You Belong to Me
By Colin Harrison
Sarah Crichton Books (FSG)
322 pages, $27
Every book-reviewing cliche about a good thriller is not just true about Colin Harrison's latest novel, but literally true.
It really is riveting in the sense that you are not likely to move from your location once you start it. It really is a page-turner, and those pages turn fast. And It really does grab you from the first sentence and never let go. (The last time I found myself reading this compulsively into the wee hours was while burning through Tana French's famously addictive Dublin Murder Squad series.)
In "You Belong to Me," his eighth novel, Harrison unfurls the story of Paul Reeves, a middle-aged Manhattan immigration lawyer who collects antique maps of New York City. This may sound dull, but consider his luxury-apartment neighbors: an Iranian-American mogul and his young wife who is an essay in blonde perfection. When she cheats on Ahmed with her old flame, a former U.S. Army Ranger, the labyrinthine plot is put in motion.
An epic car chase, several highly descriptive bedroom scenes, and a whole lot of bad guys dying ugly deaths are, of course, requisite parts of the thriller genre.
Harrison readily provides all of this, sometimes with an exuberant style that brings Tom Wolfe to mind, as when he describes Fitness Ultimatum in Queens. a bench-pressing gym where the clientele is "highly specialized" and does not include: "married women, educated women; divorced women; older women; single professional women; teenage girls who did not like to have their makeup run; any female between the ages of 14 and 60 who was in any way reasonably attractive...men who did not like work boots; men who are sickened by the smell of gasoline."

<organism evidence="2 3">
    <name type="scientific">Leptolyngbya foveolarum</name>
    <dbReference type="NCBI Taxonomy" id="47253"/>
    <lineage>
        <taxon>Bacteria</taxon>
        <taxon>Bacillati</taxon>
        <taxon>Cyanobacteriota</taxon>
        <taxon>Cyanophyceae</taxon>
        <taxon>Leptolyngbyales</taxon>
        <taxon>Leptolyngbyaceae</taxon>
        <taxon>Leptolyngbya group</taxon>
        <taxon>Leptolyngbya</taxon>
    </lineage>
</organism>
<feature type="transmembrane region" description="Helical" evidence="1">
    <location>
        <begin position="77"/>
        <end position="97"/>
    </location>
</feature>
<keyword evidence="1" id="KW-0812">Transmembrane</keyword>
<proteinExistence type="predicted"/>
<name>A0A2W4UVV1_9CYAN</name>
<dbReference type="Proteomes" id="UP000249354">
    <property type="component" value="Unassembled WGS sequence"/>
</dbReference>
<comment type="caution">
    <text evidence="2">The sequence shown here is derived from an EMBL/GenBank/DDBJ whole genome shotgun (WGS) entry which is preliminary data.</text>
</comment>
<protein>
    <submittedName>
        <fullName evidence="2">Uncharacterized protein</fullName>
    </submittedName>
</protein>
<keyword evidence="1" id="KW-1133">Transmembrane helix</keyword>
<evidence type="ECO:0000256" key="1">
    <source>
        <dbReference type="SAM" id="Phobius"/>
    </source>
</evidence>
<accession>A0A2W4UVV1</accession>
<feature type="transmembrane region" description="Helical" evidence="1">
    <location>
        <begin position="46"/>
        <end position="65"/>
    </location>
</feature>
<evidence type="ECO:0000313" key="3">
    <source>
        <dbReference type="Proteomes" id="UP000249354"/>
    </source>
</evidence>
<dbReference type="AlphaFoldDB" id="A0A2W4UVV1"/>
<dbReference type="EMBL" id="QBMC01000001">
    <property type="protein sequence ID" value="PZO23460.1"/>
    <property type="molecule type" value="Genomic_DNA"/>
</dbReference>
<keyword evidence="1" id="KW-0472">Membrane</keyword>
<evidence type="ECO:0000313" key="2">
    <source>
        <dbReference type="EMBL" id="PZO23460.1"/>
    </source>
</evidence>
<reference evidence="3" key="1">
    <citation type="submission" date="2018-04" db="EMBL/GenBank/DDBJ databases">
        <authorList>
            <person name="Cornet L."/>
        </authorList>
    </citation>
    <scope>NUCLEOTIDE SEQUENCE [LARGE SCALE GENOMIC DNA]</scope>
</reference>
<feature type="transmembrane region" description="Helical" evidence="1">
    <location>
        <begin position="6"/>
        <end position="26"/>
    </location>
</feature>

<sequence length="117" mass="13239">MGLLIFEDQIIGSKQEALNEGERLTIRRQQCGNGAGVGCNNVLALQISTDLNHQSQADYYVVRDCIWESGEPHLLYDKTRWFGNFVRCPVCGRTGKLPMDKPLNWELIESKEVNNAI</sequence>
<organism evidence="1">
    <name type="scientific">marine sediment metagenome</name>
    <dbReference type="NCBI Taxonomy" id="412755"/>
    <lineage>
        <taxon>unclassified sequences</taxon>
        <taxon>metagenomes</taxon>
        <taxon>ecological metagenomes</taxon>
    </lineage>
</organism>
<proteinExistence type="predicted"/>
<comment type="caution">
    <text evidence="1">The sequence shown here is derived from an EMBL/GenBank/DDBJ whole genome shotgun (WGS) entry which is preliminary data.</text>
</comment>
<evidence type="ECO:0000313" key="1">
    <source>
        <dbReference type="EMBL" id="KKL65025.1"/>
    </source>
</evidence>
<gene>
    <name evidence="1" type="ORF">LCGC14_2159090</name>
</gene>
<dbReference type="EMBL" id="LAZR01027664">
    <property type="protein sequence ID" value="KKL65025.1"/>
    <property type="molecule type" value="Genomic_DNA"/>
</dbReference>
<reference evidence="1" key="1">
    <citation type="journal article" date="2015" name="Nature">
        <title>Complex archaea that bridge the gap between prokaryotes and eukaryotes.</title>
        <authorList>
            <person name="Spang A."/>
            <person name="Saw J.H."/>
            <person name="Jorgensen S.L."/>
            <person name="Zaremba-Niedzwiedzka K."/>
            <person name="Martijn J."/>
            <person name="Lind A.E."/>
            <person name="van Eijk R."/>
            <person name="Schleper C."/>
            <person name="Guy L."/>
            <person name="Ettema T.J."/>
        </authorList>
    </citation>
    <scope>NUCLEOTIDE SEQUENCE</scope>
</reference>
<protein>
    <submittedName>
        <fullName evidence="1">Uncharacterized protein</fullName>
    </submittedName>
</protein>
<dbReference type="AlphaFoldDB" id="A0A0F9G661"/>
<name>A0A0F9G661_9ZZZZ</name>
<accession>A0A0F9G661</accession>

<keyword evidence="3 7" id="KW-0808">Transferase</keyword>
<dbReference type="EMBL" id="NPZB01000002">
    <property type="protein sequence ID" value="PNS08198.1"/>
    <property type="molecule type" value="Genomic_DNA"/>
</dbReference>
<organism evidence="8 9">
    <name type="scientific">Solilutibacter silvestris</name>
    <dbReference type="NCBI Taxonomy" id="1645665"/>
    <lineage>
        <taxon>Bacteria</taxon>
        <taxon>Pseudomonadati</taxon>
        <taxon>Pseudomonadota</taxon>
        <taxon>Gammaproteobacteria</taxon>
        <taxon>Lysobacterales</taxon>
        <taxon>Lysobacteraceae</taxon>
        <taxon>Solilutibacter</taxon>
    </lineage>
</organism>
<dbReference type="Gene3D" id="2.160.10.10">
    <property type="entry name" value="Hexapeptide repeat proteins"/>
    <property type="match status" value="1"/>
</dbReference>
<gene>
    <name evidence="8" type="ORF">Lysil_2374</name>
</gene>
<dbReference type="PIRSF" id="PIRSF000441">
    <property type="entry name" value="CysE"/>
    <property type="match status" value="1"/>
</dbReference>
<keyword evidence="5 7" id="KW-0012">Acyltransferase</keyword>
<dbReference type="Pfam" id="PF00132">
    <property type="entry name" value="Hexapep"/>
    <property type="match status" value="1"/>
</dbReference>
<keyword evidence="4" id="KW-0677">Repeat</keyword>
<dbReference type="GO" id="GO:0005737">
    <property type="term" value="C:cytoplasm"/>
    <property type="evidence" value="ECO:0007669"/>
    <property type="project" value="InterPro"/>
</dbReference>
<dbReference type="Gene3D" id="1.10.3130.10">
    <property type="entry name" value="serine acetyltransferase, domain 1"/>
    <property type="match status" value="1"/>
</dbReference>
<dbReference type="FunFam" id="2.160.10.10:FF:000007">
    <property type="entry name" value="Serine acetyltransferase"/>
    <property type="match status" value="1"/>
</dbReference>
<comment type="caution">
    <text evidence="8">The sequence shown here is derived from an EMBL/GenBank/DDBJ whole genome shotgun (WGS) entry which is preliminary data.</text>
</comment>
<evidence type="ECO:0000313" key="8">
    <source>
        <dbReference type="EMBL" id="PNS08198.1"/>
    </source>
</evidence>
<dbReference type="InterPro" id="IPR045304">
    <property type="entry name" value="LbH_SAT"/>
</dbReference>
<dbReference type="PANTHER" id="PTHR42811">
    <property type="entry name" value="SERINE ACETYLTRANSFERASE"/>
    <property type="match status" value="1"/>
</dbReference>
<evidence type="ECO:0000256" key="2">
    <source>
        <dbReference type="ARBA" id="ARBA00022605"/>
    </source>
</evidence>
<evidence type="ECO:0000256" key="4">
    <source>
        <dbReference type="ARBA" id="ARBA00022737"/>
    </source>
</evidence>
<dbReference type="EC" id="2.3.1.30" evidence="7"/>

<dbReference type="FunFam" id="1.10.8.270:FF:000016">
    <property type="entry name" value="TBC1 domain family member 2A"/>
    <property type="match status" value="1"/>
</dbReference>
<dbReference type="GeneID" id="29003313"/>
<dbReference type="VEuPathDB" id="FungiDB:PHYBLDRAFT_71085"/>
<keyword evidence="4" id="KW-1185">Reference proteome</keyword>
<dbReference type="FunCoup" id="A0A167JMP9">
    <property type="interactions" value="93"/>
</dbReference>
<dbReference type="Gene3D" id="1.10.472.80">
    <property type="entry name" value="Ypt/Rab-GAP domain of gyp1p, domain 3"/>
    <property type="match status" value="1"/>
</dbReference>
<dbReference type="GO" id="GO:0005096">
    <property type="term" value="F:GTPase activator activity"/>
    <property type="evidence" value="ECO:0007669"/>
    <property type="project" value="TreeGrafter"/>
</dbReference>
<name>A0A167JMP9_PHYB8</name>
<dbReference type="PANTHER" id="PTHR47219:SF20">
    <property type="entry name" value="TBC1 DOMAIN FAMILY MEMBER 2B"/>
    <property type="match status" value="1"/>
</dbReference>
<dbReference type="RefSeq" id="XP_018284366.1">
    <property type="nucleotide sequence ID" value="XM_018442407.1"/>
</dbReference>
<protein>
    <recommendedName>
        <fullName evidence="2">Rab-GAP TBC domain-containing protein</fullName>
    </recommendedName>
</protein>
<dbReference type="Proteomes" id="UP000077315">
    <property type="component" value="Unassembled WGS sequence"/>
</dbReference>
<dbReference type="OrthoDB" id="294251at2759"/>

But he doesn't just propel the plot forward. A book editor himself, Harrison (who is married to the well-known memoirist Kathryn Harrison) can really write. He draws his characters skillfully and with a weary knowledge of human weakness. And his eye for the details of Big Apple life is as accurate as any architect's blueprint -- or the notes of any Upper East Side shrink.
He gets all the details. For instance, when Ahmed goes to a seedy Eighth Avenue office building to meet with some dubious characters about disposing of his marital problem. "he immediately felt nervous inside the building, with its agonizingly slow elevator and scuffed hallways, the walls painted over many times, the doors closed and labeled with suspiciously vague corporate names: TekWing Electronics, 5!5!5! Import Co., M. Bro Enterprises."
Conjuring the city with the practiced ease of a fairgrounds sketch artist, Harrison moves us from the Oyster Bar at Grand Central Station with its ancient waiters, to the spookily desolate long-term parking lots of Queens, to a Park Avenue blow-out bar where well-heeled women sip lemon-infused water as they fork over $200 to have their hair washed and dried.
His protagonist's obsession with maps gives the novel itself a grounding in specific block-by-block real estate. And in the end, the elaborate plot is cleverly resolved with the trade of one map for another. Let's just say the two couldn't be much more different from each other.
By then, the cast has grown exponentially to include low-life contract killers, Brooklyn hipster-artists, high-end physicians wielding Xanax prescriptions, and Reeves's slightly desperate girlfriend, Rachel, who just wants to get married and pregnant -- in reverse order, if that's what it takes.
But Harrison handles it all neatly, pulling every wayward thread into place. By novel's end, there is the hint of redemption for those who may deserve another chance, and death (or long imprisonment) for those who certainly don't.
All very satisfying, and highly recommended. Unless you really need your sleep.
Margaret Sullivan is a media columnist for the Washington Post. She was previously the New York Times Public Editor and the Editor in Chief of the Buffalo News.